The Ministry of Human Resources and Social Security (“MOHRSS”) together with seven other departments, recently issued the Guiding Opinions on Protecting the Labour Rights and Interests of Workers under New Forms of Employment (“Guiding Opinions”). The Guiding Opinions stress to protect the labour rights and interests of workers under new forms of employment in the aspects of determining employment relations, eliminating employment related discrimination, maintaining the minimum remuneration standards, arranging reasonable workload and rest, providing work safety measures, contributing for social insurance, and preventing occupational injury or disease.
The Guiding Opinions specifically mention those workers who do not fully meet the conditions to form de-facto employment relations, but are under supervision of the platform companies, and require the rights and obligations of such companies and workers to be reasonably defined. To avoid shifting of responsibilities, the Guiding Opinions also clarify that, if the platform companies adopt labour dispatch, outsourcing or other cooperative employment methods, the platform companies and their cooperative organisations shall bear the respective employment responsibilities in accordance with the law.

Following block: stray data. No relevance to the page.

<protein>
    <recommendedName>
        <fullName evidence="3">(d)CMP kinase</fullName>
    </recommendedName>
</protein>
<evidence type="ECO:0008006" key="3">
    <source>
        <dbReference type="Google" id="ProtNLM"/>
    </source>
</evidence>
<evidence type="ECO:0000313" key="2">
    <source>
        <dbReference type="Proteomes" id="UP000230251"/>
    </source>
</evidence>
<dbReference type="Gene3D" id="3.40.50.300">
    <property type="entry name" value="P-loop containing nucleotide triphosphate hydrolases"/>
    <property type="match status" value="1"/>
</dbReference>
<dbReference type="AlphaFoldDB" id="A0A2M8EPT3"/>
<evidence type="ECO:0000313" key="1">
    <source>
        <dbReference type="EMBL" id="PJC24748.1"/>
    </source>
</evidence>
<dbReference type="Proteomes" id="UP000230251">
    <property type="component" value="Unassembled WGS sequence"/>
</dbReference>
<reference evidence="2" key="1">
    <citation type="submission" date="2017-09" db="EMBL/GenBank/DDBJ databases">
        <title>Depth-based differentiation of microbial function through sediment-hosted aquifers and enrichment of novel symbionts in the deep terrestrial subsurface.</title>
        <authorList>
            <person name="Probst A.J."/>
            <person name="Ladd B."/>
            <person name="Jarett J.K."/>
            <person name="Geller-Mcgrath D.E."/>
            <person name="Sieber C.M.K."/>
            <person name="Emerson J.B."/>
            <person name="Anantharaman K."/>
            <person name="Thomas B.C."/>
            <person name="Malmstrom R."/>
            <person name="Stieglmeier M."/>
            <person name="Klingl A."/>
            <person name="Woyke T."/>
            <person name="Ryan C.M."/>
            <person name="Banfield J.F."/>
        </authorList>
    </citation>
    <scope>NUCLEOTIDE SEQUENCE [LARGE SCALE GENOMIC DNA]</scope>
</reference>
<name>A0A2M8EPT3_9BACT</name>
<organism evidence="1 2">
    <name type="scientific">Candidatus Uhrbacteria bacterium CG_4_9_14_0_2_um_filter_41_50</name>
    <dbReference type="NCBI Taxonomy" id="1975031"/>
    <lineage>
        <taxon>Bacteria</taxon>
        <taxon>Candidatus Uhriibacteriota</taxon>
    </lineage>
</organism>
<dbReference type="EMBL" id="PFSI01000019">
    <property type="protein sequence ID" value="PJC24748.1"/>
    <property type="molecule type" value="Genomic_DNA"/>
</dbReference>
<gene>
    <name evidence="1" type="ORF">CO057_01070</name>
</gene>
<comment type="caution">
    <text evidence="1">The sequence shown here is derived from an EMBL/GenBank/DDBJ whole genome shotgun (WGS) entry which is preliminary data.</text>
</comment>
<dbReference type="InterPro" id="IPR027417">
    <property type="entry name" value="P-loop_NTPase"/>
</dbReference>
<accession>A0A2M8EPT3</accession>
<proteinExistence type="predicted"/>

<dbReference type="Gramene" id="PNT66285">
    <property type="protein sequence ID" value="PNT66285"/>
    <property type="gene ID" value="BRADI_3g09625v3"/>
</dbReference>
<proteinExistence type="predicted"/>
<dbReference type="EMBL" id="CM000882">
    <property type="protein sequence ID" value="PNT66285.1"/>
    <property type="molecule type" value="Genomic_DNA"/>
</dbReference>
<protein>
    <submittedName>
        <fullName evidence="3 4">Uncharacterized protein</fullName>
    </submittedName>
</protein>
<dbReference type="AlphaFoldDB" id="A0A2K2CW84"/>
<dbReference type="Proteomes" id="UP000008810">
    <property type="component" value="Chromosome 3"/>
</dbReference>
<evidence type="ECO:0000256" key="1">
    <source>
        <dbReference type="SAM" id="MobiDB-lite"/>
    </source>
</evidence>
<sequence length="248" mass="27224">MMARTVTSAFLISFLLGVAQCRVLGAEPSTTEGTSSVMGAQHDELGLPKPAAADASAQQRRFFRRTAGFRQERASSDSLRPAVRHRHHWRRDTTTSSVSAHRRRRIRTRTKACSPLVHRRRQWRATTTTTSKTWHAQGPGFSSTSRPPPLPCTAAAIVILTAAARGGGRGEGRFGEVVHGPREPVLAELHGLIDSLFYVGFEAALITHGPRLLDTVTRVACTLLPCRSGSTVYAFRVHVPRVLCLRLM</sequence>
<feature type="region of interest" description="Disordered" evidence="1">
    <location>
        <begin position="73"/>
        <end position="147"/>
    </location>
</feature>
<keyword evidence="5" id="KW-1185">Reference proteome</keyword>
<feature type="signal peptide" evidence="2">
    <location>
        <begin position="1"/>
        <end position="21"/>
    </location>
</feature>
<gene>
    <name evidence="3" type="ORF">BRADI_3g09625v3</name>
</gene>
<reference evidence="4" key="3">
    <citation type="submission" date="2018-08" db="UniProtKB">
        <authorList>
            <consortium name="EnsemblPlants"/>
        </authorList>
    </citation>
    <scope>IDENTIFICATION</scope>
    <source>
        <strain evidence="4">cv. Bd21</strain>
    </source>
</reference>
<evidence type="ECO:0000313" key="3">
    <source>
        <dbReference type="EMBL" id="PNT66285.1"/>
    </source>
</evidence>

Key Action Points for Human Resources and In-house Counsel
Most labour disputes involving platform companies are about whether their workers have formed de-facto employment relationships. If the workers are found to have formed de-facto employment relations, the platform companies will have to bear high labour costs; if not, very little labour protection will be available to the workers. To balance the interests of the two parties, the Guiding Opinions have introduced a middle ground between employment relations and non-employment relations, where basic protection and minimum benefits shall be provided to certain workers, even if they do not form de-facto employment relations.